9-11 Observances Held Across North Carolina
Posted September 11, 2003
RALEIGH, N.C. — Across the Triangle, ceremonies were held on the second anniversary of the terrorist attacks on New York and Washington and the crash of a plane in Pennsylvania.
Gov. Mike Easley asked all North Carolinians to pause for a moment of silence Thursday at 8:46 a.m. -- the exact time the first plane hit the World Trade Center in New York during the terrorist attacks of Sept. 11, 2001.
"Today, we reflect on the tragedy of two years ago and remember the terrible losses that this country and its people suffered. We have grown closer and stronger, and gained a new appreciation for our freedoms and for the courageous men and women serving in our military," Easley said.
In Raleigh, Mayor Charles Meeker led a ceremony which, like many nationwide, included a minute of silence at 9:59 -- the time the south tower of the World Trade Center fell. An honor guard of police officers and firefighters was also present.
Also in Raleigh, students at Broughton High School heard from their school resource officer -- Officer Stephen Jones, an Air Force reservist who was called to duty following the attacks.
Jones returned from the Middle East two months ago. He faced military challenges for America and offered a challenge to students.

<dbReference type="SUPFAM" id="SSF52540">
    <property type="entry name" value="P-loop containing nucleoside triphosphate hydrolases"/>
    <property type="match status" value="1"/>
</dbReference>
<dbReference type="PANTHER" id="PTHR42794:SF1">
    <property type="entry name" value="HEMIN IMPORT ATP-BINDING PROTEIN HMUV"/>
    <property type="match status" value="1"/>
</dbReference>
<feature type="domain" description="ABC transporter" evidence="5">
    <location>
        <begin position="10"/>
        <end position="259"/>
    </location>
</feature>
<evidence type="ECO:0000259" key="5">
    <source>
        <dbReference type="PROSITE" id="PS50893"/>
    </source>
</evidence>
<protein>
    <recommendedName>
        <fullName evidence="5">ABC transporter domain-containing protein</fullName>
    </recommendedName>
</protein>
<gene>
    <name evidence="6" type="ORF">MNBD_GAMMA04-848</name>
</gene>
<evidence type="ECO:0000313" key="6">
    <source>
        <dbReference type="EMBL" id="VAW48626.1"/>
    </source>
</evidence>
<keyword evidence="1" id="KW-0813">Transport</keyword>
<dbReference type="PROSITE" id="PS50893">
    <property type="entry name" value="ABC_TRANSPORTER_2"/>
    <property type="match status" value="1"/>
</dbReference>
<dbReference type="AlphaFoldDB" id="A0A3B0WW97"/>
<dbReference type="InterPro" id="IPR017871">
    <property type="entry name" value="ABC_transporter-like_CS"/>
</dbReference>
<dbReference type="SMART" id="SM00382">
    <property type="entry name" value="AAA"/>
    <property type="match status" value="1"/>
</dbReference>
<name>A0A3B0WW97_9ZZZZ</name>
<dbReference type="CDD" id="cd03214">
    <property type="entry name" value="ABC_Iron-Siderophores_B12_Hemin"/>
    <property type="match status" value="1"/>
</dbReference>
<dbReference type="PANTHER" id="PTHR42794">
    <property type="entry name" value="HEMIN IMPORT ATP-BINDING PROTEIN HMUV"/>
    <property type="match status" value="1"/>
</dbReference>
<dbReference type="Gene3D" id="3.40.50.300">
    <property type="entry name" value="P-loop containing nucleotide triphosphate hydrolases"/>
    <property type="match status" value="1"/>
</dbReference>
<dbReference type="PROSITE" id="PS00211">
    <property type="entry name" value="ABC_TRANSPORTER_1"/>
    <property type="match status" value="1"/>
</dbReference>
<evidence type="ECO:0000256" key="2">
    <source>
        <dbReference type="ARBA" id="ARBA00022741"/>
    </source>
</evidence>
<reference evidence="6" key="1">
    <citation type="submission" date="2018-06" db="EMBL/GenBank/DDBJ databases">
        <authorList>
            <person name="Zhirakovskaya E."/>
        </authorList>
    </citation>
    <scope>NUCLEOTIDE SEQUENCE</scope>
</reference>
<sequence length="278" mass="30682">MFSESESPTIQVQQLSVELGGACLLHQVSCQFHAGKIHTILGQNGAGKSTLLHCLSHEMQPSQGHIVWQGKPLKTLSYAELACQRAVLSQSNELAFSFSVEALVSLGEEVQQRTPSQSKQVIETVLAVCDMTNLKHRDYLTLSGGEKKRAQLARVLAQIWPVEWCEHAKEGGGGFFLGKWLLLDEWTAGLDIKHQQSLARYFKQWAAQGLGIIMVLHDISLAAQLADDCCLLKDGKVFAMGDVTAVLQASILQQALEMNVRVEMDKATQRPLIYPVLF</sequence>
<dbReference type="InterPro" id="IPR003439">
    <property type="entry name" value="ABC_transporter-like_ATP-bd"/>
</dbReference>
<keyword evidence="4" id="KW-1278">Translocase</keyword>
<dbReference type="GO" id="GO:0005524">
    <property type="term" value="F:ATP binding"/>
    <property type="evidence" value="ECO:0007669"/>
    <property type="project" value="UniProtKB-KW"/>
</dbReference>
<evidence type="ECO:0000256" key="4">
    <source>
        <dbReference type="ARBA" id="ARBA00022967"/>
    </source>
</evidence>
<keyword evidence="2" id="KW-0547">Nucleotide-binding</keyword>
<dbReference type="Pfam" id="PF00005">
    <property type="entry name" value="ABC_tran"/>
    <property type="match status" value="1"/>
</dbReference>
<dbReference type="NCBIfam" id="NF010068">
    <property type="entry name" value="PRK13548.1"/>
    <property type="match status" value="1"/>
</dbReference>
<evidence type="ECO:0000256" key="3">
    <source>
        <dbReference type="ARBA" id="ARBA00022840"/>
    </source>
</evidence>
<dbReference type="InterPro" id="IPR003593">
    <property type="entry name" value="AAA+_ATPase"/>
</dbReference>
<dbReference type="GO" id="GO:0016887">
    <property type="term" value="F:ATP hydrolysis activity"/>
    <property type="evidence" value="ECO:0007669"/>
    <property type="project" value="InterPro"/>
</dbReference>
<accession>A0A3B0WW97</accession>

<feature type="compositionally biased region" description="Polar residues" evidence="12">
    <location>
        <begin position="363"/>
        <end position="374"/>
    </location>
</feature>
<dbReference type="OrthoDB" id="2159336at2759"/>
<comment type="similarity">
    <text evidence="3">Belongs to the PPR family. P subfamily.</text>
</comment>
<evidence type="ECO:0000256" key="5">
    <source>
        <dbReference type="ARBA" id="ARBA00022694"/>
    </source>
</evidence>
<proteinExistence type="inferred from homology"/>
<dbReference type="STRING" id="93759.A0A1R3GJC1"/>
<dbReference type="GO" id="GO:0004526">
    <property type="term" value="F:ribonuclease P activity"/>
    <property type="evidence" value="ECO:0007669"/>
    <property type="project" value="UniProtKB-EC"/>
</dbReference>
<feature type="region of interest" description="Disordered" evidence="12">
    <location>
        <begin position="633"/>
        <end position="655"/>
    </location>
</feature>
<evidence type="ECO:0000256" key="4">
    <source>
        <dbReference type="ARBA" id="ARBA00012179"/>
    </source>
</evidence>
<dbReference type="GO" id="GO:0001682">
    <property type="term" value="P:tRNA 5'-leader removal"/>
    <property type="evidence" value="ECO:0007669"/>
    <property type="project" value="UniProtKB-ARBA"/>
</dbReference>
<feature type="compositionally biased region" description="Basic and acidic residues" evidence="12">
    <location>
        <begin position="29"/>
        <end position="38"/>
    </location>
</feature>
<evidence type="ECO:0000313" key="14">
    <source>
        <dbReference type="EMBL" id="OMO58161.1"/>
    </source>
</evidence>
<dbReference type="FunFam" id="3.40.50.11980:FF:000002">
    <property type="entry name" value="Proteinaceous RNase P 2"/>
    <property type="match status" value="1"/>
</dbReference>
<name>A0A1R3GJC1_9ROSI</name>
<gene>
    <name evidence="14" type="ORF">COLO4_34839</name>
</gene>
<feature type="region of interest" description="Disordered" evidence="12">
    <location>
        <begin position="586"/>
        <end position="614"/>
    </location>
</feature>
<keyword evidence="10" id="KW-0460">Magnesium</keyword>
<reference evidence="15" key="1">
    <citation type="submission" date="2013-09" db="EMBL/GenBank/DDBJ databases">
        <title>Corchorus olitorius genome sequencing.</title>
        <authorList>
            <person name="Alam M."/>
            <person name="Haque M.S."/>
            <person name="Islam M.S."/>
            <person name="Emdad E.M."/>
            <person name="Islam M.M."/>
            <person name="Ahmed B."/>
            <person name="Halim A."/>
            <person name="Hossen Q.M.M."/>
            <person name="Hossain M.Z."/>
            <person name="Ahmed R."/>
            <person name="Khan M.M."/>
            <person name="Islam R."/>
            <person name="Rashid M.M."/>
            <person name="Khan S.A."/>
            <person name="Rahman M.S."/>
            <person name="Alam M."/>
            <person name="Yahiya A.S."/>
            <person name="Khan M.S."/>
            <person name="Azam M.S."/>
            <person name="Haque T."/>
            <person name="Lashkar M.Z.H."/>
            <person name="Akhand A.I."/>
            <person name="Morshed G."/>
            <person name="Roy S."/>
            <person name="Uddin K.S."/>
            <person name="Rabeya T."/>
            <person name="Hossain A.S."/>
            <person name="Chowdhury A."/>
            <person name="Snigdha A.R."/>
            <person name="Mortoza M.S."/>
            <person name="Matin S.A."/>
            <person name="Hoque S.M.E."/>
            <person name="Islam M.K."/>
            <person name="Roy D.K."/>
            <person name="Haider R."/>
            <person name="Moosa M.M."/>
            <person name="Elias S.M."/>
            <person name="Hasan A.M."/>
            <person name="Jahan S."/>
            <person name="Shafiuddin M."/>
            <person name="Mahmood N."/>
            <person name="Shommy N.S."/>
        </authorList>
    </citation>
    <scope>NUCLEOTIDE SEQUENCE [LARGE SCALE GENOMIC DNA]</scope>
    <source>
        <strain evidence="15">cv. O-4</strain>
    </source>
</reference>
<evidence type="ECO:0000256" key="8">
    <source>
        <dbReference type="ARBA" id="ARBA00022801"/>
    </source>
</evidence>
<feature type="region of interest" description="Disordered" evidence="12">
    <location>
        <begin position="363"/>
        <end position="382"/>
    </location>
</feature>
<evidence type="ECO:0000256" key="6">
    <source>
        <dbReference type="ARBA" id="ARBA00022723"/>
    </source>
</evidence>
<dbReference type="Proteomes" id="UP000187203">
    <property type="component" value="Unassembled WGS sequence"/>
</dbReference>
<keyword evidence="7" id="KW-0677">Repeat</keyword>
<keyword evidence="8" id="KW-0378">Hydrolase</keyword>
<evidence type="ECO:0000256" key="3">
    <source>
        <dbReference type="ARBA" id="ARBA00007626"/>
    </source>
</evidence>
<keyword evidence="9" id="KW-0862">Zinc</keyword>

"What will you do with the freedom that so many have given so much to provide?" he asked.
Many college campuses held their own ceremonies for the Sept. 11 victims.
Hundreds of students gathered at the Brickyard on N.C. State's campus to dedicate a plaque. It designates an Oak Tree, that was planted a year ago as a living memorial to the victims.
Students also gathered at N.C. Central University. The university lost Harry Glenn, who graduated in 1983, in the World Trade Center disaster. Students laid a wreath in his honor. Senior Tonya Williamson closed the memorial with the Star Spangled Banner.
In Goldsboro, home to airmen from Seymour Johnson Air Force Base, elementary school children set the tone for a day of remembrance.
The attacks of Sept. 11, 2001, sent more than 1,500 airmen from the community into battle;
two airmen lost their lives
Keys to the city were presented to the wives of Capt. Eric Dos and Lt. Col. Bill Watkins.
In Fayetteville, firefighters remembered their fallen comrades by ringing a bell in three sets of five chimes -- a sign of someone who has died in service. The ceremony was held at the same time the first tower fell. It included a moment of silence and lowering the flag to half-staff.